Sanina Kaur

How to use social media to enhance your PR

by Sanina Kaur on March 17, 2013

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Think about PR and many people mainly automatically associate the profession with the world of media relations.

However, in today’s rapidly-evolving ‘digital age’ it is increasingly evident that PR comprises much more than simply writing media releases, dealing with journalists’ enquiries and setting up media briefings.

Here are some simple ways in which Twitter can be used to cut through other brands’ noise and identify worthwhile media opportunities:

1. Uncover media coverage opportunities

Twitter is increasingly being recognised as a valuable research tool that can help PR professionals gauge:

  • An understanding of the articles that have already been published
  • Details of what publications are planning to post and print

Searching for key terms relating to a particular business, target publications - which PRs should be following as a matter of course - and specific hashtags, can also uncover wider opportunities for proactively obtaining media coverage.

2. Follow your media

Many reporters often post details of the articles they are working on, which you can easily use to your advantage by simply ensuring that you're following your key journalists on Twitter. Grouping the media you are following into a list will also enable you to see their latest messages easily.

In addition, Twitter generates emails with suggestions that are similar to your search history that can be invaluable in helping find new target publications you wouldn't have otherwise considered or come across.

3. Approaching the media

By taking the time to research and follow your main journalists on Twitter, it's perfectly acceptable to respond to their information requests using Twitter. If the reporter is following you back, you can send them a direct message to ensure you do not share your story or comment with all and sundry, but for the media it's intended for.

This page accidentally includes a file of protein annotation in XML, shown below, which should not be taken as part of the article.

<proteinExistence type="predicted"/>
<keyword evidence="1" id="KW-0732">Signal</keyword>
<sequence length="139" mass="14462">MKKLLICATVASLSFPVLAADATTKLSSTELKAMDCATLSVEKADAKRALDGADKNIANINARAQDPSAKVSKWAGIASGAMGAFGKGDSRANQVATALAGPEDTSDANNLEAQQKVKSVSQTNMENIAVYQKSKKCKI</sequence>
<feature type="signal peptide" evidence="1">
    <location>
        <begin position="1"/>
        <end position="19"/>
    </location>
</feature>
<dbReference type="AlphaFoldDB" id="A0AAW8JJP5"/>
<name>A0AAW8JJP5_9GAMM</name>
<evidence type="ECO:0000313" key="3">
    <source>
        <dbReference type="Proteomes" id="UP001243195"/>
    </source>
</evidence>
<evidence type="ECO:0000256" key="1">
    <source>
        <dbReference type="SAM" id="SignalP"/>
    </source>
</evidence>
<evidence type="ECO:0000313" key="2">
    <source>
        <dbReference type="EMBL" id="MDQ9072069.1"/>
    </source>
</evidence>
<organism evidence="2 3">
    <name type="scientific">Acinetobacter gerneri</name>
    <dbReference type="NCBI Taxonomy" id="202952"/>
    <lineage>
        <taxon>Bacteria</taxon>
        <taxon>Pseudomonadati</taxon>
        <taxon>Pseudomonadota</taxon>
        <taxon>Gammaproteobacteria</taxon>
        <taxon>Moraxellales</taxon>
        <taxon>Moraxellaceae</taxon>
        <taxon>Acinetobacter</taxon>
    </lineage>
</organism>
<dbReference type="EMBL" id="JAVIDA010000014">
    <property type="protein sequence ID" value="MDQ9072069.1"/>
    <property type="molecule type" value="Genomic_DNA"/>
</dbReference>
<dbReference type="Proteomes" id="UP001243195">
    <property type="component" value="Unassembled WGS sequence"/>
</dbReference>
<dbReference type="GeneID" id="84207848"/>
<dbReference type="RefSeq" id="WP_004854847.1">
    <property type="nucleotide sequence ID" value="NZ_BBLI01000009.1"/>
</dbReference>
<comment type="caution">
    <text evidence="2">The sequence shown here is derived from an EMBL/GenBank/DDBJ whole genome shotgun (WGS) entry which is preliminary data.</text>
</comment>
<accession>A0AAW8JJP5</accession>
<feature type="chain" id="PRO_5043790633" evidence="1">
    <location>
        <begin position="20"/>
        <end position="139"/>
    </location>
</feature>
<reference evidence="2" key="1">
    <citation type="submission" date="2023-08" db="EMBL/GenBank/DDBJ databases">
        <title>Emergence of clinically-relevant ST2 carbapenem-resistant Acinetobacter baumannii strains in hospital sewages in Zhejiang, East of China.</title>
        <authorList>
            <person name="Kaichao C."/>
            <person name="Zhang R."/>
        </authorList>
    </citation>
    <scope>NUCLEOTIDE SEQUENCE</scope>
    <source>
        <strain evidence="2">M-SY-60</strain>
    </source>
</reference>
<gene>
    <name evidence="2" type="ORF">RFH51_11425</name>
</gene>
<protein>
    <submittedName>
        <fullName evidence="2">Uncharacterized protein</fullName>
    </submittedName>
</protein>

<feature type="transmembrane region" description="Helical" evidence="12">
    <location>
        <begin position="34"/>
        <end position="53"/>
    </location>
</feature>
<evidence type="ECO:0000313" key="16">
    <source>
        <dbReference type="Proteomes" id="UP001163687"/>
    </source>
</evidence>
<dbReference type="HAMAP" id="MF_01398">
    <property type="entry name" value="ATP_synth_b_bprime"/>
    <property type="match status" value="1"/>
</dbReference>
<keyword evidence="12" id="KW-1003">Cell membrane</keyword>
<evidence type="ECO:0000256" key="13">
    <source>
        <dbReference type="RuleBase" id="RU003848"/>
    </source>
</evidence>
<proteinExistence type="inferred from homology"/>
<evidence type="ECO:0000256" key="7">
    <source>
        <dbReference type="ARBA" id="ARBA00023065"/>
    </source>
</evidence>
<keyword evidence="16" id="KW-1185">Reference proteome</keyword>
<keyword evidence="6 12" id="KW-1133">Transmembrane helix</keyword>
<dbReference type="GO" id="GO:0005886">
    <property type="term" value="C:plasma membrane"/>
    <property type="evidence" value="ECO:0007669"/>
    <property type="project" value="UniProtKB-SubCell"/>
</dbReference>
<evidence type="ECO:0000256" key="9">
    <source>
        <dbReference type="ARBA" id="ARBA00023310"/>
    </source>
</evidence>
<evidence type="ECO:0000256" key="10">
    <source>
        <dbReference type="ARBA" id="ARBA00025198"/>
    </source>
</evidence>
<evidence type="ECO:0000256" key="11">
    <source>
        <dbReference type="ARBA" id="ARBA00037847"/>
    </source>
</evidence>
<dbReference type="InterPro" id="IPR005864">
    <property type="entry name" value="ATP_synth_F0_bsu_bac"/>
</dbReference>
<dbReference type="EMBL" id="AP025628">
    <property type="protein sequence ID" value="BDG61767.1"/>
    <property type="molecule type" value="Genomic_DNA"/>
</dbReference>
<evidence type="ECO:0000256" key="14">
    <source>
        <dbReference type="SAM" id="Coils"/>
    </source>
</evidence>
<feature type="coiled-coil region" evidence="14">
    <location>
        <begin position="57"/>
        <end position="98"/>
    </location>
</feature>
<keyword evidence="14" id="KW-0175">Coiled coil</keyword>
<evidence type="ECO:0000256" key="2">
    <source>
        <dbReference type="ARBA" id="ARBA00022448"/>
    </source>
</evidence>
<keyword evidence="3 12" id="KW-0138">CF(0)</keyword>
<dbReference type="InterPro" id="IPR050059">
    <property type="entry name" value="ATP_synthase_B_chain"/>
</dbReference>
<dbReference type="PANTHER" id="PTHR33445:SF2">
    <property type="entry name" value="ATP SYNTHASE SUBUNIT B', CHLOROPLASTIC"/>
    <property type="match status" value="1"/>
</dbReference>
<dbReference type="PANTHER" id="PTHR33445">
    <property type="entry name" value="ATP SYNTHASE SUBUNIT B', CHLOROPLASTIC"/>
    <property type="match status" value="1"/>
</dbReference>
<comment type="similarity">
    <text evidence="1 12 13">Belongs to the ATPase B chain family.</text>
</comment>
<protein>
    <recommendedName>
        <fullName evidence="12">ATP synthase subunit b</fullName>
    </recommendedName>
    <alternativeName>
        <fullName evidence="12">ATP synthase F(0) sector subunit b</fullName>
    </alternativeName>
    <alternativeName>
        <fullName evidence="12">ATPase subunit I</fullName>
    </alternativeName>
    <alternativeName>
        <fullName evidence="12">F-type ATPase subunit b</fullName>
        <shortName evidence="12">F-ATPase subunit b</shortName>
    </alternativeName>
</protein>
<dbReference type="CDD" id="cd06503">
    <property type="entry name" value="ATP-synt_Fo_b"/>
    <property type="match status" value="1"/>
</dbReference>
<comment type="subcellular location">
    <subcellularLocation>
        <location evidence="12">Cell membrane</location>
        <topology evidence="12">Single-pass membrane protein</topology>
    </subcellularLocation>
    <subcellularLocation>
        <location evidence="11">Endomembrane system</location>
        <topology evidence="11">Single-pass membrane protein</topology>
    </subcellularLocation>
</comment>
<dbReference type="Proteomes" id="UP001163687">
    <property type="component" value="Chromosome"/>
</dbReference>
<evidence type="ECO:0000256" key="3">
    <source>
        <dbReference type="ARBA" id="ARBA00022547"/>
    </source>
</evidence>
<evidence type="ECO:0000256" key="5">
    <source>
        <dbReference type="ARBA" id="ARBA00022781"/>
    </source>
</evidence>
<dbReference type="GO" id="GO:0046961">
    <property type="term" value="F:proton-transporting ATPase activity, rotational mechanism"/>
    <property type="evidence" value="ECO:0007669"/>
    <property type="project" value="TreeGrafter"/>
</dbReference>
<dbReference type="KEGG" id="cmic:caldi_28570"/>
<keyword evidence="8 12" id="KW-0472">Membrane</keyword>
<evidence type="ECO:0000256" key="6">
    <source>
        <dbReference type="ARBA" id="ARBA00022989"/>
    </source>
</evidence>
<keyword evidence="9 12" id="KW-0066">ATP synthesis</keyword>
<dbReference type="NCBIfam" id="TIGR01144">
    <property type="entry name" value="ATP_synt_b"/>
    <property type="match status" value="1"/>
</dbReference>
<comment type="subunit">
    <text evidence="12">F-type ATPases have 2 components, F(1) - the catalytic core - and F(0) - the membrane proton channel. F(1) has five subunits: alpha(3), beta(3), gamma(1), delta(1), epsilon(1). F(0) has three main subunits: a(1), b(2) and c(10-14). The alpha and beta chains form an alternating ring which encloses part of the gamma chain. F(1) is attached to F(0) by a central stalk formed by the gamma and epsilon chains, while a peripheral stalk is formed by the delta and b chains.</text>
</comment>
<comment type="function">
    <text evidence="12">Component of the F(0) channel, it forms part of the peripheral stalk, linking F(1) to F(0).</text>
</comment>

Another way of alerting reporters to your news is to send them an @message containing a link to a industry comment, media release or a blog. In the instance where you may have repeatedly tried to follow up your initial contact with a journalist, but with little joy, you may wish to send them a tweet as a way of gauging their level of interest, ascertaining if they have any queries or require any further information. Many reporters tend to respond much more swiftly via social media than email as a result of having large volumes of messages in their inbox to trawl through, let alone, respond to, within their deadlines.

Asking for a journalist to simply Retweet (RT) your message, especially if it’s about an event that is of relevance to their target audience or in their news patch, is a tactic that is being increasingly adopted by PRs.

This approach can also be extended to other key ‘influencers’, such as industry leaders and leading associations, however, it is something that needs to be used in moderation as journalists are motivated to secure new news angles that have not been shared with other writers.

4. Enter the world of virtual networking

Just as you may go along to a networking event, you can also use Twitter to network, but on a virtual scale. This can easily be achieved by setting up a dedicated hashtag that ultimately creates a networking group of people who engage with the messages it carries. It is vital new content is regularly shared in order to ensure the group remains engaged and posts remain relevant and up-to-date.

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This post was written by Sanina Kaur

Cognition content writer with 10 years of industry experience.